Sunday, February 15, 2009

Jazz Short Filming on Dean

I leaned out my window and took this shot this morning, and then asked the gentleman keeping an eye on the gear what was up as I went for milk at the deli on the corner. He told me that they were filming a short called "In Remembrance of Life" about a jazz musician at the end of his life thinking about what he sacrificed for his music. Look for it at festivals and showcases this summer and fall.

Brooklyn has been a player in the jazz scene since such a thing existed. Israel and Jacob Gershowitz (known to the world as Ira and George Gershwin) were born to Jewish emigres from Russia in the late 1890s and attended Erasmus Hall en route to producing the soundtrack to the jazz age. Renowned historian Robin D. G. Kelley penned a great piece on Brooklyn's jazz history and current revival for the Brooklyn Rail a few years back, and the NYTimes followed suit a year later. Both authors mention a booming scene based around Nostrand and Fulton in the late 1950s and early 1960s that attracted the legends (Diz, Bird, Monk, Miles, etc.) from across the East River and also produced a "Brooklyn Sound" best captured by the Blue Note recording "The Night of the Cookers: Live at Club La Marchal."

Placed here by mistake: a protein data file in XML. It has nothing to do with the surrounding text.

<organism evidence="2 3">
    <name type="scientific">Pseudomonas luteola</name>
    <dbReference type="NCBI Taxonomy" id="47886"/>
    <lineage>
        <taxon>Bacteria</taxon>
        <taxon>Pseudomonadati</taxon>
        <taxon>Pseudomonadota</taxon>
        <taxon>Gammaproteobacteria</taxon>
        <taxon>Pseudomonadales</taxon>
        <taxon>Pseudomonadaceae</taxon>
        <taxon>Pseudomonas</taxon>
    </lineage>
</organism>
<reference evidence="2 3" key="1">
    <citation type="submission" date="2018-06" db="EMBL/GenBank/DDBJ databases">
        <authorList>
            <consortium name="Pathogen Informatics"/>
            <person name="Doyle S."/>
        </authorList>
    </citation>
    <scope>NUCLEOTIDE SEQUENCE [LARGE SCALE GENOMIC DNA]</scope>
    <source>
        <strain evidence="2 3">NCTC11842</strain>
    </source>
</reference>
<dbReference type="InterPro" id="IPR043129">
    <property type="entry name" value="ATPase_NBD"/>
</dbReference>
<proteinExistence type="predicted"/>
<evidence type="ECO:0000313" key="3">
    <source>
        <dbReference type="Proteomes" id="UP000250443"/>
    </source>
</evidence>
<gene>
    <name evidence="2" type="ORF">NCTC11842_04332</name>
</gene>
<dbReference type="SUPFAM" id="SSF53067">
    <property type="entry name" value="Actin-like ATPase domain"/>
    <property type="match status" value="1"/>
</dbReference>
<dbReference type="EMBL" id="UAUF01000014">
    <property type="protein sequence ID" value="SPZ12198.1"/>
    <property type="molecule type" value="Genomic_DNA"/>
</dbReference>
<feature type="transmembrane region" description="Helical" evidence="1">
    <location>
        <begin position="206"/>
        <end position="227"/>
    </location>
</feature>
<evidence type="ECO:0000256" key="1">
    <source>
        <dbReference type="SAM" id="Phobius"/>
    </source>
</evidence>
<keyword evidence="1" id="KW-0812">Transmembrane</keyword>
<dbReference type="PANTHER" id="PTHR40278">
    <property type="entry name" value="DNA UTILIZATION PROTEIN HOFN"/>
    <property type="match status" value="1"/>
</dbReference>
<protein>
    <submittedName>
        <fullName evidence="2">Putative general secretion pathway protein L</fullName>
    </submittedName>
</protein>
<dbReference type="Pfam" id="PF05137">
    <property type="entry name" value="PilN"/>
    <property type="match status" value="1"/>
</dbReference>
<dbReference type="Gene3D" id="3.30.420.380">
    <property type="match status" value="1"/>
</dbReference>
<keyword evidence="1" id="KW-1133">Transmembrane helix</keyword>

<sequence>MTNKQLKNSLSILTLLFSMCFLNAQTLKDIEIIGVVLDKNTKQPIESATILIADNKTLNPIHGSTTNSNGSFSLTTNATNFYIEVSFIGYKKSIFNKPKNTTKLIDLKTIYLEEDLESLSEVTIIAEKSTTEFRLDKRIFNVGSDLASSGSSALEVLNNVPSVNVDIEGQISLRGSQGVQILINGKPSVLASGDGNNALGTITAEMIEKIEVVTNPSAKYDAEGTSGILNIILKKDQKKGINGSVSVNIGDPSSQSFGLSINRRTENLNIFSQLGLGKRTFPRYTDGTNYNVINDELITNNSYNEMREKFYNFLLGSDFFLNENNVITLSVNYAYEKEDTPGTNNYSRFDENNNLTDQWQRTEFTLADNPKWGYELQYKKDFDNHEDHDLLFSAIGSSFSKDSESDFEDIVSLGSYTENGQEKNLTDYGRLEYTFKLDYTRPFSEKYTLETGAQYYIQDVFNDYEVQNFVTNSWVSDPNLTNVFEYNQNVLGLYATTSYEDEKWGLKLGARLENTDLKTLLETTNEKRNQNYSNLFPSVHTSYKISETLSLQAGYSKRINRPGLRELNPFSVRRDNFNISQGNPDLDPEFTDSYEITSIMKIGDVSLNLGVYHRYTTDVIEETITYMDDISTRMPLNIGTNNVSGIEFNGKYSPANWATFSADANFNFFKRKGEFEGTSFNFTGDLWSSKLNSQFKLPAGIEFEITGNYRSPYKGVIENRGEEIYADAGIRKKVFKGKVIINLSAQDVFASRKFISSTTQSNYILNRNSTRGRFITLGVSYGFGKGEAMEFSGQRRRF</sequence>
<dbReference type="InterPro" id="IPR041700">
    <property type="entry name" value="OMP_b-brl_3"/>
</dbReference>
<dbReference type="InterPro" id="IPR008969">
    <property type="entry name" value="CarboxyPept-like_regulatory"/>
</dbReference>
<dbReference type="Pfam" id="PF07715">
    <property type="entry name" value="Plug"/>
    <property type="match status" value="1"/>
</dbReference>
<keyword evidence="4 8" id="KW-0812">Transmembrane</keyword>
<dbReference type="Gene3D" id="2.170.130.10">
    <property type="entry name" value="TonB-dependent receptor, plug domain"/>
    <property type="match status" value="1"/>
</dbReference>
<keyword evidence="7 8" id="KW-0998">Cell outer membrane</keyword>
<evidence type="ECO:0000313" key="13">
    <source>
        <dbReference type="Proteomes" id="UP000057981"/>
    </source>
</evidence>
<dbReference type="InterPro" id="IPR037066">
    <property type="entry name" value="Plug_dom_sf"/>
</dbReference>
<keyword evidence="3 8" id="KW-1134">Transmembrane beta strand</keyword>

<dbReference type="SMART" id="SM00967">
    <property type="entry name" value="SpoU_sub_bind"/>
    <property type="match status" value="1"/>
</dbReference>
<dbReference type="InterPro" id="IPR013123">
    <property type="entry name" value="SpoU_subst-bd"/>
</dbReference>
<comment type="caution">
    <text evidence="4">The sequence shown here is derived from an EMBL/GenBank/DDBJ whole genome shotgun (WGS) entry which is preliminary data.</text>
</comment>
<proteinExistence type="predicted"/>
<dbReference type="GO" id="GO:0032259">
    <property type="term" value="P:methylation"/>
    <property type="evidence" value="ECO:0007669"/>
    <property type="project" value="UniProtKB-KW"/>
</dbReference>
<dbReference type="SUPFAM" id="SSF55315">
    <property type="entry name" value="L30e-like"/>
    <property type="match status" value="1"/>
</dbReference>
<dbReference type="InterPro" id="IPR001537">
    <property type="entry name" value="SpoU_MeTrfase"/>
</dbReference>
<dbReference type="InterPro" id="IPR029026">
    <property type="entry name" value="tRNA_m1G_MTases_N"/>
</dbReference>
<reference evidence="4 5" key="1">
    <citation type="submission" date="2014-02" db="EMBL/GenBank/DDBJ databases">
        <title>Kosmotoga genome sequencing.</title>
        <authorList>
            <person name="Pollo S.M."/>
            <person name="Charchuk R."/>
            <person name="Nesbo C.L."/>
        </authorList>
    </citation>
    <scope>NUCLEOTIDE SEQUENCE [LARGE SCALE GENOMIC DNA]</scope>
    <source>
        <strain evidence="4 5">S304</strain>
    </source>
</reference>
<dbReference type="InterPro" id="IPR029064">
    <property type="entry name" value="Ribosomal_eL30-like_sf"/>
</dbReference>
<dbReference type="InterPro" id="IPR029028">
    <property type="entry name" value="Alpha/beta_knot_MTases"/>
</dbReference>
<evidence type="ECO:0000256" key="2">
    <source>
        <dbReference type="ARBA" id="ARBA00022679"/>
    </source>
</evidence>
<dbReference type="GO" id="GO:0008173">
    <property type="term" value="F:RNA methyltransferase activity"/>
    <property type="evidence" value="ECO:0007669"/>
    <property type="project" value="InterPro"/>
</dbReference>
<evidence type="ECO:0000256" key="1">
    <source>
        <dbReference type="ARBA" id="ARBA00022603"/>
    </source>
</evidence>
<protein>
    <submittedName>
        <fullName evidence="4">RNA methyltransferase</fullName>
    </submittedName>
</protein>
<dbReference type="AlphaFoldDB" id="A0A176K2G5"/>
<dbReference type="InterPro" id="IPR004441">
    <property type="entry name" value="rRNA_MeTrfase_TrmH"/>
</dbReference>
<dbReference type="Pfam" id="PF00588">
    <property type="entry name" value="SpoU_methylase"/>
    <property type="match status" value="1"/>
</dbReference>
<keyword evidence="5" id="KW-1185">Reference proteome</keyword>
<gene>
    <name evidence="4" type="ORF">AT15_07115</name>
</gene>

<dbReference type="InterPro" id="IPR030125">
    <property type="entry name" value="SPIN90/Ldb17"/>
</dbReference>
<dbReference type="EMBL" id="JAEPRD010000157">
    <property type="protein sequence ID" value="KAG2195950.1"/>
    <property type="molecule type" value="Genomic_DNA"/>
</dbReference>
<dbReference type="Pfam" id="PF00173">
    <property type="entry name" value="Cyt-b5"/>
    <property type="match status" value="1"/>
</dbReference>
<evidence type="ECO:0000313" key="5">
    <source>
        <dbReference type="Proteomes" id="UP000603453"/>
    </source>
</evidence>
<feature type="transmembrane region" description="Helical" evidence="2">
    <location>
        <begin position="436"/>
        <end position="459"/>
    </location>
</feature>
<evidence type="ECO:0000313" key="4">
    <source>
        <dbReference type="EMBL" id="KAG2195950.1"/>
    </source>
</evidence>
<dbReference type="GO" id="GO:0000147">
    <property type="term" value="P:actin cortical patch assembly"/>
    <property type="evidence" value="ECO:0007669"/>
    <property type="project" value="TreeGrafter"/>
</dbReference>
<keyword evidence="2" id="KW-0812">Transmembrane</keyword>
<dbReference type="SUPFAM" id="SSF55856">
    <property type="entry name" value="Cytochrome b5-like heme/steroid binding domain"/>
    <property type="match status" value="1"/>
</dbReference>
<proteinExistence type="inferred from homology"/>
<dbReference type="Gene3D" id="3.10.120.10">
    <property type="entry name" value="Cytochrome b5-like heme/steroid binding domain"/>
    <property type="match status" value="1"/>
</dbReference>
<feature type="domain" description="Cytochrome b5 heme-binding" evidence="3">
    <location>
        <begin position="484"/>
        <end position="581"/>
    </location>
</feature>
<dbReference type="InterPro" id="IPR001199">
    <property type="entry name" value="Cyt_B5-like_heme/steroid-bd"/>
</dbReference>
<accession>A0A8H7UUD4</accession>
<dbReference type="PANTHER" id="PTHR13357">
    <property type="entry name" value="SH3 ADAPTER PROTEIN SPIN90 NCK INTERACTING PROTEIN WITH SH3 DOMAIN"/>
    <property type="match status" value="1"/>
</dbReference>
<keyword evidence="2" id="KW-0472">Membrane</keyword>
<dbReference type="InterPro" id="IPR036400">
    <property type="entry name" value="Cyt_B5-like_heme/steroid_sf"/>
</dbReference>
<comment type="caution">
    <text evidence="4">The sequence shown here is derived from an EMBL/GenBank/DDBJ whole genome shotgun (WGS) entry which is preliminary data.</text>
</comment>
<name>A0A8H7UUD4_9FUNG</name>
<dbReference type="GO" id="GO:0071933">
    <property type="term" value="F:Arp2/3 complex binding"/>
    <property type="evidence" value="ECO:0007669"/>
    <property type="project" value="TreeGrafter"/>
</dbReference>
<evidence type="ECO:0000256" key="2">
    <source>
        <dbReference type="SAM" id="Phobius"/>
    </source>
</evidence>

For current information on jazz in the borough, check out the Brooklyn Jazz Underground and the Central Brooklyn Jazz Consortium.

Thursday, February 12, 2009

Put "New Door" on the list, too.

One from the pure whimsy file - I passed this discarded door leaning against an apartment building on New Lots Avenue this morning. In keeping with the hard-times theme from earlier in the week, I like to think of it as a poetic rejection of materialism at a time when material needs are going unmet in neighborhoods like New Lots.